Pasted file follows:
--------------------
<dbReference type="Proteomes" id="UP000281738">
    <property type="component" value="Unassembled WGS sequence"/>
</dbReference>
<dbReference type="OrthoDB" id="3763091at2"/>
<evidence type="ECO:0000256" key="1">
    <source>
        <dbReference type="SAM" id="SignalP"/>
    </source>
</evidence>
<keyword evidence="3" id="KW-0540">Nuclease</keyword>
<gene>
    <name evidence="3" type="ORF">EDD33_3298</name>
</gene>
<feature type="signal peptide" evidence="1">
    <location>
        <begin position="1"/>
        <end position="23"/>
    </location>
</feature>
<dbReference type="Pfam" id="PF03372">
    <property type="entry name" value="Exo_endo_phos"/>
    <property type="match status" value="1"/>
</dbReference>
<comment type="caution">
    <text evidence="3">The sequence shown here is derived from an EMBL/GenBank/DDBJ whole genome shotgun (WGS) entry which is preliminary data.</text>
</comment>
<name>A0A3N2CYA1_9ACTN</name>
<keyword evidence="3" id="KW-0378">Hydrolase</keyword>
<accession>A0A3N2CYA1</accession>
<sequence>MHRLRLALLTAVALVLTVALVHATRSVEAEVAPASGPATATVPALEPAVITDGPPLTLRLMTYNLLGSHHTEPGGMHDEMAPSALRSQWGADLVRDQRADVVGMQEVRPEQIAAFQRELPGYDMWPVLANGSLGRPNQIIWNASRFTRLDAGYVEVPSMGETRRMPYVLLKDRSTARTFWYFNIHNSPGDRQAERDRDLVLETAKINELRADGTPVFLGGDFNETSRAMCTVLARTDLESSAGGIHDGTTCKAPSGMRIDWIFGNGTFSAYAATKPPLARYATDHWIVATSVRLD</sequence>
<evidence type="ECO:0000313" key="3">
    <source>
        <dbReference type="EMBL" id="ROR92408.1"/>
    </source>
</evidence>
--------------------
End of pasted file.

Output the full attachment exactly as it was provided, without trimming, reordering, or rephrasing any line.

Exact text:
<dbReference type="Proteomes" id="UP000281738">
    <property type="component" value="Unassembled WGS sequence"/>
</dbReference>
<dbReference type="OrthoDB" id="3763091at2"/>
<evidence type="ECO:0000256" key="1">
    <source>
        <dbReference type="SAM" id="SignalP"/>
    </source>
</evidence>
<keyword evidence="3" id="KW-0540">Nuclease</keyword>
<gene>
    <name evidence="3" type="ORF">EDD33_3298</name>
</gene>
<feature type="signal peptide" evidence="1">
    <location>
        <begin position="1"/>
        <end position="23"/>
    </location>
</feature>
<dbReference type="Pfam" id="PF03372">
    <property type="entry name" value="Exo_endo_phos"/>
    <property type="match status" value="1"/>
</dbReference>
<comment type="caution">
    <text evidence="3">The sequence shown here is derived from an EMBL/GenBank/DDBJ whole genome shotgun (WGS) entry which is preliminary data.</text>
</comment>
<name>A0A3N2CYA1_9ACTN</name>
<keyword evidence="3" id="KW-0378">Hydrolase</keyword>
<accession>A0A3N2CYA1</accession>
<sequence>MHRLRLALLTAVALVLTVALVHATRSVEAEVAPASGPATATVPALEPAVITDGPPLTLRLMTYNLLGSHHTEPGGMHDEMAPSALRSQWGADLVRDQRADVVGMQEVRPEQIAAFQRELPGYDMWPVLANGSLGRPNQIIWNASRFTRLDAGYVEVPSMGETRRMPYVLLKDRSTARTFWYFNIHNSPGDRQAERDRDLVLETAKINELRADGTPVFLGGDFNETSRAMCTVLARTDLESSAGGIHDGTTCKAPSGMRIDWIFGNGTFSAYAATKPPLARYATDHWIVATSVRLD</sequence>
<evidence type="ECO:0000313" key="3">
    <source>
        <dbReference type="EMBL" id="ROR92408.1"/>
    </source>
</evidence>